One of the trips I took while in Cambodia was an organized tour to the Kulen Mountain, the river of the 1000 Lingas and nearby waterfalls.
Visit Kulen Mountain?
Phnom Kulen (literally “hill lychee”) is a sandstone hill sitting in the middle of a mountain range north of Siem Reap. It is considered a holy mountain in Hindu and Buddhist religion. A Buddhist monastery on the hilltop features an 8m long reclining Buddha which is still a site of pilgrimage today. The mountain is also very important for Cambodians who consider it the birthplace of the Khmer empire. Along the hill flows a sacred river, the “river of 1000 lingas”. The lingas are carved in the sand stones which form the riverbed. A short walk away from the main car park are the Kulen Mountain waterfalls. There is much more to discover in the national park, especially if you are into archeology. I recommend you check out this fantastic article.
How to explore Phnom Kulen
If you are staying in Siem Reap, chances are you will be encouraged to explore Kulen Mountain on a full-day guided tour. As it is about 40km from Siem Reap, I booked one of those with Siem Reap Shuttle. If you have the option, I recommend you try to find a private guide or just rent a motorbike and explore the region on your own.
We were picked up by a mini van at 8am. Unfortunately, we were the first ones to be picked up so we spent the next 75 minutes touring Siem Reap to collect other travelers. Finally, we left town shortly after 9am. The roads were pretty good and driving up the mountain gives you a great view of the neighbouring hills. You can see traces of the ancient quarries, where the stones for the temples of Angkor were cut out.
The Reclining Buddha
First stop was the hilltop monastery, where we were encouraged to file by the huge reclining Buddha. I felt like being herded up and down the mountain more quickly than I liked. I love to take my time taking pictures but as this was an organized tour, I tried not to fall behind.
The river of 1000 lingas
Second stop was the river of 1000 lingas. Again, I regret not being able to explore the riverbed a little longer. We were brought to one spot, given a few explanations and had about 10 minutes there (to take pictures).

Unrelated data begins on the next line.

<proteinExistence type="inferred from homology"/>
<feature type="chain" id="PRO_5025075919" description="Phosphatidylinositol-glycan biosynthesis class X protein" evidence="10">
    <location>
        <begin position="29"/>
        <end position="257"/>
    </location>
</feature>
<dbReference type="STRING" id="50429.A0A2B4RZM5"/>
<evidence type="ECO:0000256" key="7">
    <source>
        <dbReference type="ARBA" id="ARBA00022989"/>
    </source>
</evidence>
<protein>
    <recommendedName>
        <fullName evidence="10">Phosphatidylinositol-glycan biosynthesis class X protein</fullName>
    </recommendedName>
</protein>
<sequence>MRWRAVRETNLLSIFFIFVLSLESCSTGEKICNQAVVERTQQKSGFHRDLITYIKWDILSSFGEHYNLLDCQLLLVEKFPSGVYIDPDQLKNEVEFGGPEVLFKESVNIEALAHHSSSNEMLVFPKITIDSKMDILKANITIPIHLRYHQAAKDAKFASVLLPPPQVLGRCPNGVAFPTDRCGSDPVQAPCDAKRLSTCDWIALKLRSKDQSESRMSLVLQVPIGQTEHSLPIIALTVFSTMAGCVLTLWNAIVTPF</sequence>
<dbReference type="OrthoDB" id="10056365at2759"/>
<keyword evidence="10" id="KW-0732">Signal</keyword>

Then we headed to the waterfalls, where we were given 1 hour to walk around freely (again, to me, it felt like being on a school trip). The time frame was hardly enough to take pictures, walk down to the second waterfall and have a quick refreshing dip. My friend and I brought sandwiches and tried some of the delicious fried fruits you can buy at the stalls.
I really enjoyed the site, though. There were monks and local families picnicking and playing in the water. Apparently it is a favourite weekend retreat for many families in the region. Pilgrims who come to pay their respects at the monastery will relax at the waterfalls afterwards.
On the way back to Siem Reap, the van stopped at a restaurant along the street so we could have a late lunch. From my group, nobody ate there as it was very expensive for Cambodian standards. So if you are on a budget, I think your best option is to bring a picnic.
We arrived back at Siem Reap at around 3pm (apparently all full-day tours end around that time). I really enjoyed the site and I absolutely recommend it. But I would definitely arrange a DIY tour or find a local guide.
Where to stay in Siem Reap?
If you are looking for a budget option, I recommend Adan World hostel. It is a short walk away from the busy streets around Pub Street and the markets, so it is quiet at night. The rooms are clean and a good breakfast is included. It is a family run business and they will help you arrange all kinds of tours or buses to travel on. It does not have a real common area, so it’s not great if you are looking to meet other travelers but that can be done easily in Pub street.
What else can you do while in Siem Reap?
More to follow…
If you have any questions or comments, feel free to get in touch or leave a comment.